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Title: What can we learn from social cognition research? Advancing inquiry into the causes of race/ethnicity disparities in treatment received


1
What can we learn from social cognition research?
Advancing inquiry into the causes of
race/ethnicity disparities in treatment received
  • Michelle van Ryn, M.P.H., Ph.D.
  • Associate Professor, Division of Epidemiology,
  • University of Minnesota, Suite 300 1300 S. 2nd
    Street
  • Minneapolis, MN 55454-1015
  • Director, Colorectal Cancer Quality Enhancement
    Initiative and
  • Associate Director, Center for Chronic Disease
    Outcomes Research, Minneapolis VAMC
  • vanRyn_at_epi.umn.edu

2
Background and Problem
  • There is a massive body of evidence documenting
    race/ethnicity disparities in medical care,
    independent of clinical appropriateness, payer,
    and treatment site.
  • There is empirical evidence for a provider
    contribution to race/ethnicity inequities in
    access to kidney transplant and cardiac
    procedures, quality of in-hospital care,
    psychiatric care, and pain control.
  • Research on the contribution of provider behavior
    to disparities in care is in its infancy.

3
Theory and Research Driven Inquiry
  • What factors may be influencing the clinical
    decision-making process so as to result in
    systematically different treatment by patient
    race/ethnicity?
  • What areas of inquiry can be drawn on to inform
    inquiry in this understudied area?
  • What existing bodies of research and theory will
    provide insight into understanding of the effect
    of patient demographic characteristics on
    clinical decision-making?

4
Social Cognition Theory and Research Provides
Insight and a Framework For Inquiry.
  • Social cognition research and theory focuses on
    questions like...
  • How do we make sense of other people?
  • How do we develop our perceptions of others?
  • What factors influence the way we form beliefs
    about others?
  • How do we develop beliefs about reasons for their
    behavior (attributions)?
  • How do we make use of our social knowledge of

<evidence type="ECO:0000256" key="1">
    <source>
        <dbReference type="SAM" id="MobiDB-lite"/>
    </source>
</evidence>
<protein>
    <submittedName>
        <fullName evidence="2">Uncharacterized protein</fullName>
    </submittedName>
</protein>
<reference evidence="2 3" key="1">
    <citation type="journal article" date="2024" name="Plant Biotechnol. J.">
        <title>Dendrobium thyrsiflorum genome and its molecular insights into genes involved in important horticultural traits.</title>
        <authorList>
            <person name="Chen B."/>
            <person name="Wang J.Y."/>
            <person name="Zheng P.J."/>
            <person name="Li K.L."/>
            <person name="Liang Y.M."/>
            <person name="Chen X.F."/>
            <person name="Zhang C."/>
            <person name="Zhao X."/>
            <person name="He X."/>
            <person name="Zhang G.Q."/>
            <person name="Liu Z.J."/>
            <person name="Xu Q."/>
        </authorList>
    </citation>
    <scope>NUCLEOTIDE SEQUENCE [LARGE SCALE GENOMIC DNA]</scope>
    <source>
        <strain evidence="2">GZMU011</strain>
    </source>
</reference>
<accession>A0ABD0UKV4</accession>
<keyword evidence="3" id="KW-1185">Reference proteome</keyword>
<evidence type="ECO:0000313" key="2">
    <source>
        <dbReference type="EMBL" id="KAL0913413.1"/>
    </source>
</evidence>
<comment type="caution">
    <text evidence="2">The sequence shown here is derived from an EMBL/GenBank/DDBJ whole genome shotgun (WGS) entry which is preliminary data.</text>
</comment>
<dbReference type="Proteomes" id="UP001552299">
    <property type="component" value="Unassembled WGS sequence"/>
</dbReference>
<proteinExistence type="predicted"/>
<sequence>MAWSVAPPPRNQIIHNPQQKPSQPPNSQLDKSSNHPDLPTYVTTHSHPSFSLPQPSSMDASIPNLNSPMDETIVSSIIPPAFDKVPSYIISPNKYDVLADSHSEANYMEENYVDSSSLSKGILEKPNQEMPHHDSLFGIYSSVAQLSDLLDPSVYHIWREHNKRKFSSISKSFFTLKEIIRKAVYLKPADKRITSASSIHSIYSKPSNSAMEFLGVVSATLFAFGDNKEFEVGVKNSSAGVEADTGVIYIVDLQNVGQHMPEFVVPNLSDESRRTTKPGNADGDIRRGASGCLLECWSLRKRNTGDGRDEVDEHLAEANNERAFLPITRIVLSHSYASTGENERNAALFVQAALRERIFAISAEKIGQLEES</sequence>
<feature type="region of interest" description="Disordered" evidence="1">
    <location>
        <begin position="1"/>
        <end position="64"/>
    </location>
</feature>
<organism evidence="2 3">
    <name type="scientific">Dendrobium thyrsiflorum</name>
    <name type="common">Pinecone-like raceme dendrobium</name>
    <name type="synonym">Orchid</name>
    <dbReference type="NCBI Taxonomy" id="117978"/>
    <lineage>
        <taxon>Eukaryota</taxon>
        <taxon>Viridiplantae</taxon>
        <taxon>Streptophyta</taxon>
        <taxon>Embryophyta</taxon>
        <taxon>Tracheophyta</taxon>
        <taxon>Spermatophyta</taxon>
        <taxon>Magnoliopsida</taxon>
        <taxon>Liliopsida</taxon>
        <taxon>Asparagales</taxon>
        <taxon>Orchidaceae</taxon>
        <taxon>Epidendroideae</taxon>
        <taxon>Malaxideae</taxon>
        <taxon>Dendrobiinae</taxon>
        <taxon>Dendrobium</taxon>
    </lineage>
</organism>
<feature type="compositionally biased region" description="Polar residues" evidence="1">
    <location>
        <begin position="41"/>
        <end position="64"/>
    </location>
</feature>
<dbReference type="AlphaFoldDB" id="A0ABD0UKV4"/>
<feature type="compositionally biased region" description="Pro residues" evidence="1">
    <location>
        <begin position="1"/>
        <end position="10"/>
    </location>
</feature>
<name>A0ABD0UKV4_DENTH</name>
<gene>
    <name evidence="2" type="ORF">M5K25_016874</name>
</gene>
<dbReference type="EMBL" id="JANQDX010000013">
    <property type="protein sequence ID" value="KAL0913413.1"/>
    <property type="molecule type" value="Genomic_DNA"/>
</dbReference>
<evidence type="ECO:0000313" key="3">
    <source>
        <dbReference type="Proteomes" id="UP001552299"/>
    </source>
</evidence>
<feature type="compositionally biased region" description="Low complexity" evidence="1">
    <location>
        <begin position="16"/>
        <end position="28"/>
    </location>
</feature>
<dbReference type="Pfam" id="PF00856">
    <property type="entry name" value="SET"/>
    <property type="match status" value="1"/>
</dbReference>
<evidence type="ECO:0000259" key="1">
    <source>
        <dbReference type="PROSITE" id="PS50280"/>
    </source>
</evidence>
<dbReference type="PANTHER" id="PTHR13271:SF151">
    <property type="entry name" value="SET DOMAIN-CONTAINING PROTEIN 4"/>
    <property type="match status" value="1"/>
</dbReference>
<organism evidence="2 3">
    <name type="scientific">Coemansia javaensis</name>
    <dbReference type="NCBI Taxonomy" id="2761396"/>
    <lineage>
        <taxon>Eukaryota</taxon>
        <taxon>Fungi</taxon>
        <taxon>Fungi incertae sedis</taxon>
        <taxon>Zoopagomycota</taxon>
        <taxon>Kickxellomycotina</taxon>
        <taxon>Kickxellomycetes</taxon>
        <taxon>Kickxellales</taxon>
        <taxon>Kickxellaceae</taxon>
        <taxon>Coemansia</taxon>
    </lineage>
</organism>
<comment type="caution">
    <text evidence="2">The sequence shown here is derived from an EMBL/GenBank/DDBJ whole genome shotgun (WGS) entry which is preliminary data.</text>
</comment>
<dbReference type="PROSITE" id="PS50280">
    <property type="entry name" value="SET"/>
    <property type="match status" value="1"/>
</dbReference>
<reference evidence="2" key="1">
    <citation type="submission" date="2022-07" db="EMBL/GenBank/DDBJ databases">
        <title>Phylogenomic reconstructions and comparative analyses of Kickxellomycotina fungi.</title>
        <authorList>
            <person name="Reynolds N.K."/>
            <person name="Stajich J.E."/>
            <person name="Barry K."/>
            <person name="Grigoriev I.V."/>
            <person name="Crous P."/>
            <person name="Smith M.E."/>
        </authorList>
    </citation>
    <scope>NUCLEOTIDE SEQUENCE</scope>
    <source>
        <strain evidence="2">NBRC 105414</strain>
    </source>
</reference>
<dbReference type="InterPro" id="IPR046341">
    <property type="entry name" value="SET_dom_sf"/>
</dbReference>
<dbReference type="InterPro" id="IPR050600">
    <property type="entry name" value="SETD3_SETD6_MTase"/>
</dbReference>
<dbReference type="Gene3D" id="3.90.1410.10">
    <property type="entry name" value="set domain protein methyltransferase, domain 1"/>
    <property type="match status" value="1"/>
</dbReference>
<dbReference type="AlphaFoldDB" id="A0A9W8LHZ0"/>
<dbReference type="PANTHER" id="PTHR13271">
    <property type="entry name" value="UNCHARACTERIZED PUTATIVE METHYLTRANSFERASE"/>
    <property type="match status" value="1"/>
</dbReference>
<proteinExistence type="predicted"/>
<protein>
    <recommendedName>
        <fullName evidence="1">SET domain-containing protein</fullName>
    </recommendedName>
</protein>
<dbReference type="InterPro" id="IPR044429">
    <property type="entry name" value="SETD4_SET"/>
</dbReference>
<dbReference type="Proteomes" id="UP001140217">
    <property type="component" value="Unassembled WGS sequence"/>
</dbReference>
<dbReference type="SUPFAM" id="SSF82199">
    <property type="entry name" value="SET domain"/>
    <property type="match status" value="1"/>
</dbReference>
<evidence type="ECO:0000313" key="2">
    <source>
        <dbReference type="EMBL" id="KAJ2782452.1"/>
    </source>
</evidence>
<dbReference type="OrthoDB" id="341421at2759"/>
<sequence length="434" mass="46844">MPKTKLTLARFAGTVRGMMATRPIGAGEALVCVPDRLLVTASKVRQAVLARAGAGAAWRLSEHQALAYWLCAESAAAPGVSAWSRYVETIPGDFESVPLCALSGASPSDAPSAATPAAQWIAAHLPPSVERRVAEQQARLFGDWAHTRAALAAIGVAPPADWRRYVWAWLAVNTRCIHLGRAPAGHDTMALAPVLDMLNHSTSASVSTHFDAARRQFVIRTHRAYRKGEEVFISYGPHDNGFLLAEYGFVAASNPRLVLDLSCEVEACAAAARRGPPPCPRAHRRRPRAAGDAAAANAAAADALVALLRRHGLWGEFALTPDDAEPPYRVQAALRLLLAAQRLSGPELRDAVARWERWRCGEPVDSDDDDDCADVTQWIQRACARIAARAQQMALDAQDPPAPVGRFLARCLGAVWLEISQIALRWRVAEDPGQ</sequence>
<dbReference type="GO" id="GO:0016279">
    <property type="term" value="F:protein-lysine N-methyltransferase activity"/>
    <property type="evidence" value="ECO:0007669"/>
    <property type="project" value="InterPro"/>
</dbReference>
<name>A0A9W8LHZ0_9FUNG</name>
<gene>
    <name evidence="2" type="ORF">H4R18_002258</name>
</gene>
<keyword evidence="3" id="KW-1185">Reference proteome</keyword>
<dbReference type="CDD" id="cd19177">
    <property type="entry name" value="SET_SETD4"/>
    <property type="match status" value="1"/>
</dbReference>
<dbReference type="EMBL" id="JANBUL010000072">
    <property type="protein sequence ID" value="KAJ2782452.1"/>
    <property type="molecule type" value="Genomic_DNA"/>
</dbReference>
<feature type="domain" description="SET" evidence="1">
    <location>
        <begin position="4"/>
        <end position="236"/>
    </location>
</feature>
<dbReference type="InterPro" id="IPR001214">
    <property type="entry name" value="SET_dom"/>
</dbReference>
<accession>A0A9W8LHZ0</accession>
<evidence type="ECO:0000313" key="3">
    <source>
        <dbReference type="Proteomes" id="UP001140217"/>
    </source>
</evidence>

others?
  • How do our beliefs about others influence our
    behavior?

5
  • There is considerable empirical evidence that
  • Demographic (age, race/ethnicity, sex) and other
    characteristics (sickness, pre-maturity,
    diagnosis) can influence physician affect
    towards, opinions, beliefs and behaviors towards
    patients.
  • There is evidence that demographic
    characteristics influences the substantive
    content of encounters, including discussion of
    end-of-life care, advice to quit smoking,
    discussion of diet,exercise, mammography,
    prenatal preventive care advice regarding smoking
    cessation, alcohol use, and breastfeeding.
  • Provider behavior influences patient
    satisfaction, adherence, utilization, and
    outcomes .

6
Although understudied, there is some evidence
that stereotyping (social cognition) is one
mechanism through which provider treatment
recommendations are influenced by patient
race/ethnicity
  • Bogart and colleagues found that physicians were
    more likely to provide highly active
    antiretroviral therapy (HAART) to HIV/AIDS
    patients when they perceived them as likely to be
    adherent.
  • They then examined patient characteristics
  • associated with physician predictions of
    adherence by randomly assigning physicians to
    review patient vignettes that varied only on
    patient gender, disease severity, ethnicity, and
    risk group. African American patients were more
    likely to be rated as non-adherent independent of
    other factors.

7
Although understudied, there is some evidence
that stereotyping (social cognition) is one
mechanism through which provider treatment
recommendations are influenced by patient
race/ethnicity
  • van Ryn and colleagues found that physician
    ratings of patients' likelihood of having
    adequate social support and/or participating in
    cardiac rehabilitation as found to predict
    physicians' recommendations for
    revascularization, independent of clinical
    appropriateness for revascularization and other
    demographic characteristics.
  • In turn, this same group of physicians were more
    likely to rate African American patients as
    lacking in social support and unlikely to
    participate in cardiac rehabilitation than white
    patients.

8
(No Transcript)
9
Primary Hypotheses
Physician Beliefs About Patient (Beliefs about
clinical factors, social and behavioral factors,
resources. Includes conscious and unconsciously
activated beliefs)
Physician Clinical Decision-making
(Diagnosis,Treatment Recommendation)
Patient Race/ethnicity
  • Providers treatment recommendations are
    influenced by perceptions of patients social and
    behavioral characteristics, which in turn are
    affected by patient demographic characteristics.

10
Physician Beliefs About Patient (Beliefs about
clinical factors, social and behavioral factors,
resources. Includes conscious and unconsciously
activated beliefs)
Provider Interpersonal Behavior (e.g.,
participatory style, warmth, content, information
giving, question-asking)
Patient Race/ethnicity